For children who may be displaying simple nervous anticipation, there are ways we can ease the transition with some thought and planning. Newell formulated four steps of AQ to approach problems and change. They encompass a positive approach: see it, own it, plan a way to solve it and do it.

The Six C’s of coping with back-to-school concerns


Being aware that your child may have some struggles puts you ahead of the game. Being supportive and proactive about the preparation for school return will pay great dividends. Include your kids in gathering and organising everything they will need in the first weeks. Their stuff is likely scattered all over the place by now!


Working together to formulate a plan will avoid future clashes. Agree on roles and responsibilities. Roster times for homework, family time and personal downtime. Ensure you agree on the parameters of screentime which might have increased dramatically during the lockdown. Being on the same team is much easier than fighting pitched battles day in and day out.


Implement new routines and stick to them. If children become used to schedules they helped to agree on, they will feel more secure. Give each person their own space and make them responsible for keeping it neat and organised.


Give your kids time to adapt to the new routines and expectations. They may be more tired, moody, angry, frustrated and antagonistic than they were during the lockdown. If they act out, it will do no good to escalate the situation. Don’t take the outburst personally and remember that your child is acting out at home because they feel secure that you will still love them at the end of it! High-intensity emotion usually emanates from the fight or flight response and there is no logic in this state. Wait until your child has settled down and then choose your time to listen to the source of the emotion and help design some strategies to cope in the future.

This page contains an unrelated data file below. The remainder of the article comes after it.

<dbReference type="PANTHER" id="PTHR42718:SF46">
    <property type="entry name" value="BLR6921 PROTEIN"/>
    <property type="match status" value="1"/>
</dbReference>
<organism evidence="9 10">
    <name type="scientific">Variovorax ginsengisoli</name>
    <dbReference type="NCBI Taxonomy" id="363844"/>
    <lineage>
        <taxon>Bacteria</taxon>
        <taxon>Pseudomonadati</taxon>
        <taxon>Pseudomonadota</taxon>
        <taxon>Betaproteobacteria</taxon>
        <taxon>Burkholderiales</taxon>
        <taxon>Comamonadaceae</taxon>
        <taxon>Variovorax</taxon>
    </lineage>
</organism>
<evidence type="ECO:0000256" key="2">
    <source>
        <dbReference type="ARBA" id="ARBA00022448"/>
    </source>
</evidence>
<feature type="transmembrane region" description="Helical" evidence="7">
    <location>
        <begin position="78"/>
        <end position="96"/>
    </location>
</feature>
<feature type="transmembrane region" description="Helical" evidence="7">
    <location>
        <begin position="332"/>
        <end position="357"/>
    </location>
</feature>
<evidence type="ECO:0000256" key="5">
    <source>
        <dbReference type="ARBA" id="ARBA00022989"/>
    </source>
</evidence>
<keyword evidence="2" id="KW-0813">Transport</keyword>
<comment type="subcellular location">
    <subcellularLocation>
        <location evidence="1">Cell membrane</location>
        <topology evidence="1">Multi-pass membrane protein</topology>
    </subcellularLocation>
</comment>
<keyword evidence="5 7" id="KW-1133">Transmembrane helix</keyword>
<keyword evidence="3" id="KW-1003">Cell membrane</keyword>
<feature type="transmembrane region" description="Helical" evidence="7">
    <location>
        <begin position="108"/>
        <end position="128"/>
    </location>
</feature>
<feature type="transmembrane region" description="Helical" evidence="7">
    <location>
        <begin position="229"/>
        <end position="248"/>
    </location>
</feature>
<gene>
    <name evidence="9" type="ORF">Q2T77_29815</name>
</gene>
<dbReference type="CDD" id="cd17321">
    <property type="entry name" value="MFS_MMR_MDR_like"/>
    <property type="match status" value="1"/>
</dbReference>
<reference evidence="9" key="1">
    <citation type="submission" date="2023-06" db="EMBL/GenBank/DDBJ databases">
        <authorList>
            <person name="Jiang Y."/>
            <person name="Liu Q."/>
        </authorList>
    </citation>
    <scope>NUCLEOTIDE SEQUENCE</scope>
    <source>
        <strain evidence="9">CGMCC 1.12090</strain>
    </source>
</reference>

Being out in the fresh air and moving combine with the positive effects of being outdoors to reinvigorate tired children and balance their emotions. Blood courses through the body taking oxygen and nutrients to where they’re needed and flushing toxins to improve health, thinking and immunity. In fact, cardio exercise does the same for you!


Finally, ensure you keep an open mind and ear to listen to what your child is saying both verbally and with their body language. Having friendly, honest, non-judgmental conversations go a long way to supporting your children as they re-enter the school community and society in general.

Wishing you and your charges the best of luck with the transition to the new normal!

Lili-Ann Kriegler (B. A Hons, H. Dip. Ed, M.Ed.) is an education consultant and author of Edu-Chameleon. Lili-Ann’s primary specialisations are in early childhood education (birth-9 years), leadership and optimising human thinking and cognition. Her current part-time role is as an education consultant at Independent Schools Victoria and she runs her own consultancy, Kriegler-Education. Find out more at